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Farm tour offers lawmakers reality check

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Last Monday, Oct. 10, California lawmakers were treated to a whirlwhind tour of farms and farmworker communities along the state's central coast. The Sustainable Food & Farming Tour brought legislators to see firsthand the critical issues facing agricultural families in the state.

The tour, co-organized by PAN, Californians for Pesticide Reform and Pesticide Watch, set out from San Francisco to visit farms, schools and homes. The packed day on the road put a real-world face to many of the urgent problems raised by pesticide use, and highlighted ground-proven solutions of sustainable agriculture.

The tour left from Mission Pie restaurant and headed to Jacobs Farm, one of the country’s largest organic herb growers. There Brise Tencer, a sustainable agriculture policy consultant, encouraged legislators to support state and federal policies that assist organic farmers:

[Organic agriculture]…is thriving, it’s a growing sector of our economy, even in a time of recession.  It’s exciting to see the economic growth, the job opportunities, and I think what’s most remarkable about this trend is that organic farmers have been at a pretty significant disadvantage historically in terms of public policy.

The federal government in particular spends a really significant amount of resources, tax dollars in particular, helping U.S. agriculture…and organic agriculture has been noticeably absent from that work.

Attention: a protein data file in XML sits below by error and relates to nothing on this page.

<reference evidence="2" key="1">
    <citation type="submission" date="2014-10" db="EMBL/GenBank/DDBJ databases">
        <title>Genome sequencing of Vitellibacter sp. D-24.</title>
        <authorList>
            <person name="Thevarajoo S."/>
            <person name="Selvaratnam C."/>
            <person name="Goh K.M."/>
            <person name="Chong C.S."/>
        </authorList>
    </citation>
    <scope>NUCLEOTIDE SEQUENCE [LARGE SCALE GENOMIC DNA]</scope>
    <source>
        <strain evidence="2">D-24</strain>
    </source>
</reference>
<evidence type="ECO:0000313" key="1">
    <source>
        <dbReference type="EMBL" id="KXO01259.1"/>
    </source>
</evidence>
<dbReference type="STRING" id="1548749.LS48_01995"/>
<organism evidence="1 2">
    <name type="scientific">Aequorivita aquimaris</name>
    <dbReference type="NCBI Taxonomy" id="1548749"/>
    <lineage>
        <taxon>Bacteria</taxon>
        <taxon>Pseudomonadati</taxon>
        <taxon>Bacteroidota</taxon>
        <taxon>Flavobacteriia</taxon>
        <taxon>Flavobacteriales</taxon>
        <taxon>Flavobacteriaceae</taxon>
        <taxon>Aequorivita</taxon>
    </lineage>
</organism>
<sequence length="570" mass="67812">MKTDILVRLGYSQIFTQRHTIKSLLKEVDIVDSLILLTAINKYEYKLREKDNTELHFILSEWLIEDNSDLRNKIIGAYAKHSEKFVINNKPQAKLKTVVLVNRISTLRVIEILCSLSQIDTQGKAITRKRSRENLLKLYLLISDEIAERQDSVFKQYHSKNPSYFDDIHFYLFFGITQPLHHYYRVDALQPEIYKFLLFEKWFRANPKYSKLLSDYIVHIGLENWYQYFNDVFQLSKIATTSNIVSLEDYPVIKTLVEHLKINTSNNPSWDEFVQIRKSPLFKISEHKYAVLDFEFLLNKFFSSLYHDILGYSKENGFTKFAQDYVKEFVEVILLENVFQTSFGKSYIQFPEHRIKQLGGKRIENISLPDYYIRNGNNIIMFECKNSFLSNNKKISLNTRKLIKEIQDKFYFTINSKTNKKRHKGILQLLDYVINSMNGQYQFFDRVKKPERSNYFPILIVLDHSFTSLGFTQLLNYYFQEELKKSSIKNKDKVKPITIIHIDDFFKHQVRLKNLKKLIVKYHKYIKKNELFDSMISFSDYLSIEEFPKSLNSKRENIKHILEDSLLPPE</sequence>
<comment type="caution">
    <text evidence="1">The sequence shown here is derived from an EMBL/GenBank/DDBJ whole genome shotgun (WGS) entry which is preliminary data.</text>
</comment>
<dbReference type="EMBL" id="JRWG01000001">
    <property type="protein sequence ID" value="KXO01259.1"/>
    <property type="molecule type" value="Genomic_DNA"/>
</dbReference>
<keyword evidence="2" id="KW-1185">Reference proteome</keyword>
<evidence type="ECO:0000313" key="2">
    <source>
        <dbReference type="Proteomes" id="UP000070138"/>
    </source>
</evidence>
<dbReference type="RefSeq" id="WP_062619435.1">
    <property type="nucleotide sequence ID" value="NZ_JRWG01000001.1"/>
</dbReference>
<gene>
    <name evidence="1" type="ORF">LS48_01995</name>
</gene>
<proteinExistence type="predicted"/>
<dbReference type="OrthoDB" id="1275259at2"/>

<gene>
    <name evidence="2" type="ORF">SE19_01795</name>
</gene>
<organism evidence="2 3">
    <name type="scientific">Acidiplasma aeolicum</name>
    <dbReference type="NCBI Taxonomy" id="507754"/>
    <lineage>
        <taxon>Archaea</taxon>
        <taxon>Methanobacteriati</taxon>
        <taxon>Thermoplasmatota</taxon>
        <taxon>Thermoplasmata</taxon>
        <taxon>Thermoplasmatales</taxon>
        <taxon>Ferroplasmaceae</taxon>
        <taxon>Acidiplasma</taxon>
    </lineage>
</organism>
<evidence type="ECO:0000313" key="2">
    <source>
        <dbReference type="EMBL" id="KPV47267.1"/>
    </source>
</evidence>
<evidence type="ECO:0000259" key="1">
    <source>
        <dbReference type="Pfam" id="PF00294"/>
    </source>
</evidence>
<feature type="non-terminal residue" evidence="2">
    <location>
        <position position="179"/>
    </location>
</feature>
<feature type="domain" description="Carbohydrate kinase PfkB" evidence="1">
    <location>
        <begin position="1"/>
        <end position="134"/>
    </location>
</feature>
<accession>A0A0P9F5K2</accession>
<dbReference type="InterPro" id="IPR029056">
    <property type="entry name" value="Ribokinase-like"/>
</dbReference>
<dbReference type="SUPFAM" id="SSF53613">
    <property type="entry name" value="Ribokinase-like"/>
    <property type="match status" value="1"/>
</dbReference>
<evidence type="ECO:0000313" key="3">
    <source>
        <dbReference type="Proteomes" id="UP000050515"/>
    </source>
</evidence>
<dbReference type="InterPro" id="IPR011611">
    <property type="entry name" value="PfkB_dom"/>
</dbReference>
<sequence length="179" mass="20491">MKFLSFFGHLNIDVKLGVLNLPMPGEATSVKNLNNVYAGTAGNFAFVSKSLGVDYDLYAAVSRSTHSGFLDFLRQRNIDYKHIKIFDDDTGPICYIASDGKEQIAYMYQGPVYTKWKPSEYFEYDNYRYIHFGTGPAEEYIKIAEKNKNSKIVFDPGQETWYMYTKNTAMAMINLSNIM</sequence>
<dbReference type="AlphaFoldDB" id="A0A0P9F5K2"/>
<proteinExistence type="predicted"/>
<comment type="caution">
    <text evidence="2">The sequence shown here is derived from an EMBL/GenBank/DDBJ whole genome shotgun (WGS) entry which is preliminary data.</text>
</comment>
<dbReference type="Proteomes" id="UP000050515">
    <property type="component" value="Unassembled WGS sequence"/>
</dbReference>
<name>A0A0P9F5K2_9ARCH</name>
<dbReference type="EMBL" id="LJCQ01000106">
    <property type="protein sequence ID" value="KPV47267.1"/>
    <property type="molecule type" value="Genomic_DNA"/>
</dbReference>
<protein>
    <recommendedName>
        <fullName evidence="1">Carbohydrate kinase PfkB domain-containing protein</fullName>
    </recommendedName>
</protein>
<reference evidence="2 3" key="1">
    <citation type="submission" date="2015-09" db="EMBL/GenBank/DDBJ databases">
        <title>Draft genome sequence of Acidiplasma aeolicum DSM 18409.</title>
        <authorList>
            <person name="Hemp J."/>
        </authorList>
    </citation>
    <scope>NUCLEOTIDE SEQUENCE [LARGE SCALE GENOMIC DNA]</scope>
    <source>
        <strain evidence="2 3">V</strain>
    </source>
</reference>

Then at Swanton Berry Farm, co-founder Jim Cochran spoke about the challenges and opportunities facing the agricultural sector. He urged the policymakers to help pick the right path forward: “We have a choice to follow the path of flailing Detroit automakers or the Silicon Valley innovators.”

Water too contaminated to drink

Later in the day, Brown Beret youth leader Salvatore Lua spoke at Renaissance High School in Watsonville about the harms of industrial agriculture. He and many other students, as well as their largely farmworker families, are unable to drink the water at school or at home because it is so heavily contaminated.

Dr. Ann Lopez, director of the Center for Farmworker Families, called out this unequal burden that farmworkers and their families face, noting that “300,000 farmworkers are poisoned every single year in the U.S.”

Finally, legislators stopped at the Agriculture & Land-Based Training Association (like Mission Pie, profiled by our partners at Physicians for Social Responsibility – Los Angeles) to learn about this innovative program that teaches farmworkers how to become successful, profitable organic farmers. The organization has already trained dozens of organic farmers in the Monterey Bay Area.

As legislators head back to their offices, PAN and our partners hope they take with them the stories of sustainable farming, the barriers to achieving that success, and a deeper understanding of how our broken industrial agricultural system is harming real people in communities throughout the state.

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